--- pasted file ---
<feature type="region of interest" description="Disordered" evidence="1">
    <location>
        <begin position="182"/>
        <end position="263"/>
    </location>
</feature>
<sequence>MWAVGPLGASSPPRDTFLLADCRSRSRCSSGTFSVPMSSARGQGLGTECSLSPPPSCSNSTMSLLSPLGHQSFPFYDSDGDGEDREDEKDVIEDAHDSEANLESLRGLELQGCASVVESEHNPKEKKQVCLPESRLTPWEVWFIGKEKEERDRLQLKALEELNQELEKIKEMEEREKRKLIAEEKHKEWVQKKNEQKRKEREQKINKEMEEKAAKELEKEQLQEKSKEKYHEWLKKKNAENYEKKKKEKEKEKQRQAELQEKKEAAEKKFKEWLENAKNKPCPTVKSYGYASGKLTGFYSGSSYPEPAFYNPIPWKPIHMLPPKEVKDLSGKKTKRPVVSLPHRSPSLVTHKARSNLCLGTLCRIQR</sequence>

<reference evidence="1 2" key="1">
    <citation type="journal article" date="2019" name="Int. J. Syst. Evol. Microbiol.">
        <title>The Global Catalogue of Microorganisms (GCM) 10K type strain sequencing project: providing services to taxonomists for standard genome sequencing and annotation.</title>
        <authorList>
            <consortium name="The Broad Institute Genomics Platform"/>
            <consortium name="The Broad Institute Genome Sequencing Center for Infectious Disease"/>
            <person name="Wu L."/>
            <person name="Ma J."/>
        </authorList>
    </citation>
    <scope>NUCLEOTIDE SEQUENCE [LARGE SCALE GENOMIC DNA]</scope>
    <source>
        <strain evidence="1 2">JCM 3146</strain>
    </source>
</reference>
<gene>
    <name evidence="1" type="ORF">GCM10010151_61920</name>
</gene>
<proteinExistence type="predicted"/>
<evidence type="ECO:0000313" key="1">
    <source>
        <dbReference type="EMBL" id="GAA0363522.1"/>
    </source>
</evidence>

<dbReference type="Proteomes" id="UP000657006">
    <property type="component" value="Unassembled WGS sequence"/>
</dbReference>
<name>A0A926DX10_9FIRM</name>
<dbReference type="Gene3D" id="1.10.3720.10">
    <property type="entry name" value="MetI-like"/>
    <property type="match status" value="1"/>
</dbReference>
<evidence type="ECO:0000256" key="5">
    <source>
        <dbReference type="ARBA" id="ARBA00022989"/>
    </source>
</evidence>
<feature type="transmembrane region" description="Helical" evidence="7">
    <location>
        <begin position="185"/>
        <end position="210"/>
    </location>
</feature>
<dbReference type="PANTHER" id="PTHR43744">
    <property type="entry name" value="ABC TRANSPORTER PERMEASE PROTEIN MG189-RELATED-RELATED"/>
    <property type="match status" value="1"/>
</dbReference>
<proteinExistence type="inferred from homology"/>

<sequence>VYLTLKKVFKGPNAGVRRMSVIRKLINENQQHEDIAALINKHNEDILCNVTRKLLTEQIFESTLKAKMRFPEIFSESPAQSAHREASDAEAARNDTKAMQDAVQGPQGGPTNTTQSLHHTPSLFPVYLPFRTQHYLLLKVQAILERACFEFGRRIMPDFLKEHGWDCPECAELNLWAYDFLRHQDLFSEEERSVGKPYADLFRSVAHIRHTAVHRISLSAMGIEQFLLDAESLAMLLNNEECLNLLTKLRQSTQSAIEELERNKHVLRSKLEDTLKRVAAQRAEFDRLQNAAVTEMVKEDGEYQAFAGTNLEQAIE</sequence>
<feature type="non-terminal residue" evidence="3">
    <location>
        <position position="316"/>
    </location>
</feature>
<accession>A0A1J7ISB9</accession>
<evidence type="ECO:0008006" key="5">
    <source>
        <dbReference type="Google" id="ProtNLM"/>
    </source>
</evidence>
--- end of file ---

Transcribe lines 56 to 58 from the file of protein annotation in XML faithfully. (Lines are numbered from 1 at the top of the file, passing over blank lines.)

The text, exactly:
<sequence>VYLTLKKVFKGPNAGVRRMSVIRKLINENQQHEDIAALINKHNEDILCNVTRKLLTEQIFESTLKAKMRFPEIFSESPAQSAHREASDAEAARNDTKAMQDAVQGPQGGPTNTTQSLHHTPSLFPVYLPFRTQHYLLLKVQAILERACFEFGRRIMPDFLKEHGWDCPECAELNLWAYDFLRHQDLFSEEERSVGKPYADLFRSVAHIRHTAVHRISLSAMGIEQFLLDAESLAMLLNNEECLNLLTKLRQSTQSAIEELERNKHVLRSKLEDTLKRVAAQRAEFDRLQNAAVTEMVKEDGEYQAFAGTNLEQAIE</sequence>
<feature type="non-terminal residue" evidence="3">
    <location>